By Aleta Vinas, ANN Correspondent
Mustangs, panthers and
cobras, oh my!
Kermit Weeks' incomparable 'Fantasy of Flight' aviation
attraction in Polk City (FL) was overrun by powerful beasts this
past weekend (April 8-10). Beasts of the rubber tire variety as
opposed to the furry footed variety.
The well-attended three day show brought hundreds of Ford Pony
cars and a few other varieties, to the Air Museum. From 1964 1/2 to
2005, they were almost all represented. The chrome gleamed and high
gloss painted shined on these “babies”. Almost all of
them looked as if they had just rolled off the showroom floor.
The ‘Stang owners, while quite proud to show off their
beauties in public, are also very protective. Some folks
interviewed preferred not to mention where they were from, some
even declined to be interviewed at all. You can’t blame them
for their cautiousness. Even if insured, can the money ever replace
the years spent on such careful, loving restorations?
A Mr. Conklin brought in a rare 1971 Boss 351. Only 1806 were
made that year, with only one other having all the same options as
Mr. Conklin’s. He has restored the car to 'concours' class
but still has a bit more work to do. Concours refers to restoring
the car back to the same appearance as when it was on the showroom
floor in 1971 -- same equipment -- and no modifications.
Conklin has had the ’71 for two and a half years and did
all the work himself. “I have literally put my hands on every
square inch of the car.” He said “Bodywork
included.” Do these pristine beauties get any time on the
road? Not this one... the only driving is on and off the trailer to
head to the next car show. Mr. Conklin explains that, “I
guess you can say she’s a trailer queen.” The Boss is
his third Mustang in four years and the prior two were sold to buy
The Garner’s brought their pink 1967 Fastback, with
matching pink fire extinguisher. The Garner’s use the
Fastback for daily driving but it certainly didn’t look it.
The Garner’s are the second owner and the car was white when
they bought it. The pink was an official special order color from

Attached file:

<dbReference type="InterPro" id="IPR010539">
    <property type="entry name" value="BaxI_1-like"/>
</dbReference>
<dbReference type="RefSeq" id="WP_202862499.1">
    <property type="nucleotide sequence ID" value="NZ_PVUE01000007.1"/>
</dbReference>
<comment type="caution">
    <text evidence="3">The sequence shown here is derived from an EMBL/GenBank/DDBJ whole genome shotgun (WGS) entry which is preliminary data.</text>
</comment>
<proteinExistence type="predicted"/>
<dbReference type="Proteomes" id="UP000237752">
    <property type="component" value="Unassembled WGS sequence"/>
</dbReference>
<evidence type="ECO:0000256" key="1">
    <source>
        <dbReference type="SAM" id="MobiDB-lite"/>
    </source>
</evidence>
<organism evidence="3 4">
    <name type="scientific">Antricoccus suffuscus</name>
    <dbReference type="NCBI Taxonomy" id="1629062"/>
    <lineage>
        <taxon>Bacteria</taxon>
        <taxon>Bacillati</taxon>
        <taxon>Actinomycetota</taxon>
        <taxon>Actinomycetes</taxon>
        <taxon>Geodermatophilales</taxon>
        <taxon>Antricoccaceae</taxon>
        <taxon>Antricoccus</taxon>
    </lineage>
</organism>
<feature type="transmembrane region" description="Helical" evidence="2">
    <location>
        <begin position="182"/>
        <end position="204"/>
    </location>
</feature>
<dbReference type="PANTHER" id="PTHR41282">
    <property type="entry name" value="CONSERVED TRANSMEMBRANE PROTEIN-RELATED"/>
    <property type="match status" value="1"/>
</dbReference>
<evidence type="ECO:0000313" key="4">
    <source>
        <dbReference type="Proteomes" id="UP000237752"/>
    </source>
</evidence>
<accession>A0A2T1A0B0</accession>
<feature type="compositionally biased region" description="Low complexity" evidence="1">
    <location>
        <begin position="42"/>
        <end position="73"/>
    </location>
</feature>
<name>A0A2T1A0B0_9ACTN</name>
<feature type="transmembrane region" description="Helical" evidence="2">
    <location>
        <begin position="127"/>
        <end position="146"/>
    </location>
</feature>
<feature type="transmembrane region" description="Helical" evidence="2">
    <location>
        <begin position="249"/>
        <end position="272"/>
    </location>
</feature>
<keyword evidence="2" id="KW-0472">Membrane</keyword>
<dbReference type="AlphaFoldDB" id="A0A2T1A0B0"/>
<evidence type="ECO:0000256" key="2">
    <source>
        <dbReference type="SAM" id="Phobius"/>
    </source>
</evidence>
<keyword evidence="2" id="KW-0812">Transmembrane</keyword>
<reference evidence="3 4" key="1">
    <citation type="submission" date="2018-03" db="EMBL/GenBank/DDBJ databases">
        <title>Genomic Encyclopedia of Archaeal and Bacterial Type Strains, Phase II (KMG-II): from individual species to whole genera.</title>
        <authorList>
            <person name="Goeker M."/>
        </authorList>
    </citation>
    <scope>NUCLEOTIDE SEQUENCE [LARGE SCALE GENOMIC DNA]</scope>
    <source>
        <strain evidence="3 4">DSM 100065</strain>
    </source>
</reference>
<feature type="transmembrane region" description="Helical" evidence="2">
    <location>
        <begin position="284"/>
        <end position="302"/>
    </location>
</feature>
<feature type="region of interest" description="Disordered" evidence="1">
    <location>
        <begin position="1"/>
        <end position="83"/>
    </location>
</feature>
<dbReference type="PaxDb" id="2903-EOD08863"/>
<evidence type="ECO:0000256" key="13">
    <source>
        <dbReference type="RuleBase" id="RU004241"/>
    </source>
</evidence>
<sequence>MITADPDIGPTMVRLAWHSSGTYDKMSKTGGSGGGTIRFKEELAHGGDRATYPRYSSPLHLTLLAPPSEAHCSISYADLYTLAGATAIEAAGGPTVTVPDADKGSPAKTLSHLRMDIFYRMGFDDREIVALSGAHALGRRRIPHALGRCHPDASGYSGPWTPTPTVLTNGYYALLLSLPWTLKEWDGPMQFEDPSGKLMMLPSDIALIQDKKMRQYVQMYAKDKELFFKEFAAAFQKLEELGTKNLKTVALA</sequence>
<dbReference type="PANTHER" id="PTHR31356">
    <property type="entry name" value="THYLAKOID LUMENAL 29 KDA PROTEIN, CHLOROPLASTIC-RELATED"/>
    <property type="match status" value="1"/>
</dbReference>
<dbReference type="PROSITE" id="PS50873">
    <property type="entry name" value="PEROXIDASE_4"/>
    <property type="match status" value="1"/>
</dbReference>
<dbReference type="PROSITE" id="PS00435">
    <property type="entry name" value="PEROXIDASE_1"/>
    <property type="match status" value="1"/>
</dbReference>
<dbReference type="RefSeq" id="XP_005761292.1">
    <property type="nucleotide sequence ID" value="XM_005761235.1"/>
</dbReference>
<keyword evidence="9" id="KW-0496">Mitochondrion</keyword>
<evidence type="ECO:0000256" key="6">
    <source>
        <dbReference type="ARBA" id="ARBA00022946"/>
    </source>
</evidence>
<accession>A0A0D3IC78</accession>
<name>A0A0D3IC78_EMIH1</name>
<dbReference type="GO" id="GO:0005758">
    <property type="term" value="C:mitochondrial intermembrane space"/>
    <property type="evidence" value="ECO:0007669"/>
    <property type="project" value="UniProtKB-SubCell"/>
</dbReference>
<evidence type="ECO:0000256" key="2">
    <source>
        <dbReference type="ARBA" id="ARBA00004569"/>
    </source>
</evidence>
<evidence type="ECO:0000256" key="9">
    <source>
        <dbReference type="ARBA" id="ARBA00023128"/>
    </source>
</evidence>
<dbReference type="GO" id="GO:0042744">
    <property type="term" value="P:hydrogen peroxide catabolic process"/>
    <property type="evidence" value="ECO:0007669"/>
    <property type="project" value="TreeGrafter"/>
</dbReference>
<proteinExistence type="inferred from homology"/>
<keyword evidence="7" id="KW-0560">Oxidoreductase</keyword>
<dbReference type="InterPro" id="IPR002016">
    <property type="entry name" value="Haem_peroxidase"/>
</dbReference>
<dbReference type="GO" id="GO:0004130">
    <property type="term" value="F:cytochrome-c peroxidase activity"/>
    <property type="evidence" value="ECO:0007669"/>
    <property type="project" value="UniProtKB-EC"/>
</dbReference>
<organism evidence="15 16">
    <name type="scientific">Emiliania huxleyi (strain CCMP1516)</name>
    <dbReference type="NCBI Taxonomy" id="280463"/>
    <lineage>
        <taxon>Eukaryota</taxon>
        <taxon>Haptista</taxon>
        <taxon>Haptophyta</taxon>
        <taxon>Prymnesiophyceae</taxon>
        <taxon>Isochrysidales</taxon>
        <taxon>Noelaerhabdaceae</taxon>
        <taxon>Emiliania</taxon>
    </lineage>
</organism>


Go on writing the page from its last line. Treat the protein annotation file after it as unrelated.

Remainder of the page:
Ford and Mrs. Garner wanted it brought back to the original
The Garner’s have been Mustang fans all their married
lives, which has been 35 years (and still going). They started
showing in 1997. Mr. Garner does the restoration. “He takes
it down to frame and builds it back up.” Mrs. Garner says
proudly, “He does all the work himself.” Mrs. Garner
takes care of the cleaning.
Only two Mustangs, of the flying variety, were present on
Sunday, though a third P-51 did make a brief appearance. It took a
break from the MacDill airshow going on in Tampa (FL) and did a
high speed fly-by. It landed for a short stay, then promptly sped
off. Do come back again, fella...
The two P-51’s on display belonged to Fantasy of Flight
owner and aviator Kermit Weeks. Andy Salter, who takes care of the
machine shop, powerplant and hydraulics as part of the engineering
team at Fantasy of Flight, gave some details about the two shining
The two P-51’s have the Rolls Royce Merlin/Packard engines
which provided the P-51s with superior high altitude performance
over the original Allison engine. The P-51C (pictured above), was
purchased by Weeks in a racing configuration. Weeks had it restored
back to its military configuration. The paint scheme of the red
tail colors was
done to honor the Tuskegee Airmen, the first Black Americans to fly
combat in World War II. Tuskegee pilots stood out for being the
only fighter escort group to have never lost a bomber to enemy
Since rides in the P-51 were just a Fantasy, the Mustang
enthusiasts filled their need for flight by buying a run around the
patch in a Standard D-25 1929 bi-plane. There is also a 1942 Boeing
Stearman PT-17 and a hot air balloon available for flights.
No matter how many horses you have under your hood or cowling,
you’re welcome at Fantasy of Flight.